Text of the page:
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October 21, 2014
Coincidences don’t Exist; The Relationship of Strength to Performance and Injury

 “Coincidences seem to happen more and more as one progresses”   Buddhist teaching

mensbballIn relation to last weeks post, we’re going to discuss sport specific Sparta Signatures and the data that drives the specific prescriptions used with our athletes. In a previous post we discussed some correlations we found between the t scores for Signature variables and on-court basketball performance. Our academic statistics partners at BYU looked at over 100 male and female collegiate basketball players and found that as the t scores for EXPLODE increased and LOAD decreased (signature to the right), the players played more minutes. Like last week, this is called a canonical correlation. There are two reasons why an athlete would play more minutes. The first reason is they’re better than other players, and the second is they’re healthier; it’s easier to play when when you’re not hurt.  As coaches, we can see how the ability to maintain stiffness (EXPLODE) without the need for a large counter movement (LOAD) would make for a better, healthier basketball player.

bball-feb-scanThe tricky thing about this particular data set is that the statisticians also found another correlation. They found that unlike males, female basketball players who had an increased t score for LOAD (signature left) also had more defensive rebounds and blocked shots (they chose to evaluate defensive rebounds because offensive rebounds are more about positioning and timing). This could be a positional difference, i.e. post players need strength in different Sparta signature variables than guards. However, we also think it shows that female basketball players benefit from a different type of strength than male players, and we should adjust our program accordingly. LOAD represents an athletes ability to generate force. To increase an athlete’s LOAD, we prescribe squats and one leg squats, movements that use the ankle joint to activate the quads and other anterior chain muscles for deceleration.

So why not just keep LOAD low and focus on EXPLODE?  Our statistics show LOAD is also associated with protective effects against knee injuries. We do not believe in coincidences and these knee injuries occur at a higher frequency in females, so the data ties in nicely to simultaneously associate both a positive effect in sport performance and injury reduction.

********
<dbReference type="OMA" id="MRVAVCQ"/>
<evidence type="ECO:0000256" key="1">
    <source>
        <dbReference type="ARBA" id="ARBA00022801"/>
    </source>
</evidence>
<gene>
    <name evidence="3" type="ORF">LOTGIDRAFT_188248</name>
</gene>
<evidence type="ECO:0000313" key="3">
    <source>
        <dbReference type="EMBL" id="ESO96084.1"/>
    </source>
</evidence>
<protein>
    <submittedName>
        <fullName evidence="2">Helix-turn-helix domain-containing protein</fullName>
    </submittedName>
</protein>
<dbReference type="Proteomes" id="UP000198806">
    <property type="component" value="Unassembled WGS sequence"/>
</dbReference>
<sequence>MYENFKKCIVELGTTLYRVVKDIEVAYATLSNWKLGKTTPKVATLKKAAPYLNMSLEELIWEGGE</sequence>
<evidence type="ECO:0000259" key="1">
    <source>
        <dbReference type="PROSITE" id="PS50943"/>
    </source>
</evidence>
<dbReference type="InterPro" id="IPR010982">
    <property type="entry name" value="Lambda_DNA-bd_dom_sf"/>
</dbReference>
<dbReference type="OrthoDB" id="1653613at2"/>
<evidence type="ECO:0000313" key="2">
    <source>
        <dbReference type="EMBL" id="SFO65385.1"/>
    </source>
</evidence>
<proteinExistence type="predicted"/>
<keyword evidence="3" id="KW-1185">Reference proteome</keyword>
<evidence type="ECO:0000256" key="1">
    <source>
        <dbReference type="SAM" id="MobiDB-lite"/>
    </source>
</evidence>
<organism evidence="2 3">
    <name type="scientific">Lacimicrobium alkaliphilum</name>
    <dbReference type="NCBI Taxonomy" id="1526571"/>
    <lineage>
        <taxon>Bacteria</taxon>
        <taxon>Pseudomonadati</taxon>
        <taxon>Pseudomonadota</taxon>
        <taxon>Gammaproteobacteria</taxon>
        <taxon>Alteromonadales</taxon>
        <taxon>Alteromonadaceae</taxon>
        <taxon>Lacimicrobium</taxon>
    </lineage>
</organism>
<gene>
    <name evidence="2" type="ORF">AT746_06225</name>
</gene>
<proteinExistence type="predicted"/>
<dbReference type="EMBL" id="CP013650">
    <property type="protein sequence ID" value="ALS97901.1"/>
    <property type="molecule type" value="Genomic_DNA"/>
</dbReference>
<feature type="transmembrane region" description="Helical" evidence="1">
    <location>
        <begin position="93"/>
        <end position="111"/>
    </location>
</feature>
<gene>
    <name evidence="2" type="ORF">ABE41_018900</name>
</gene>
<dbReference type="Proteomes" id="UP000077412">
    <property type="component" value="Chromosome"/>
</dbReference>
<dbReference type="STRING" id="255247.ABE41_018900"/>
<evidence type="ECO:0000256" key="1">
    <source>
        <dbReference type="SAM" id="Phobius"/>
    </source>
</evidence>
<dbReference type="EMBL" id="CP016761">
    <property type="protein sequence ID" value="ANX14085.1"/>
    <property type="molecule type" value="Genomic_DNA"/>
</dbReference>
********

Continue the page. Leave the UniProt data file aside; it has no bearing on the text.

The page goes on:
Like we have said, we correlate our force plate testing and the resulting Sparta signature with on-court performance because we want to make sure our test is valid. In doing so, sometimes it raises questions about specific athlete prescriptions we are using or have used in the past. The important message is even though the answers are not always immediately clear or simple, continuing to be critical of your own program is the only way you can improve as a coach.

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October 21, 2014
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6 thoughts on “Coincidences don’t Exist; The Relationship of Strength to Performance and Injury”

  1. So what would be best, to maintain load by squatting once a week, and improve explode by hip thrust and other similar patterns 3 times a week, or by not squatting at all for 40 days and only focusing on explode?

  2. Hi Spartans,

    Let me start by complimenting you on your very interesting website and work. Especially the articles studying relationships between test data and injury risk have my interest (but also performance relationships).

    I find your load – explode – drive relationship interesting. I’ve done a lot of work with force platforms. I didn’t read all of your articles yet, and I am wondering what kind of (jump) protocol you use. Can I find articles where these relationships have been described in detail ?

    I look forward to your comments.

    Kind regards,

    Martin Huizing
    http://www.galileo2000.nl

    1. Our jump protocol consists of a standardized warm up, followed by 6 counter movement jumps on the force plate. We then take the 3 best jumps out of the 6 and create a movement signature.

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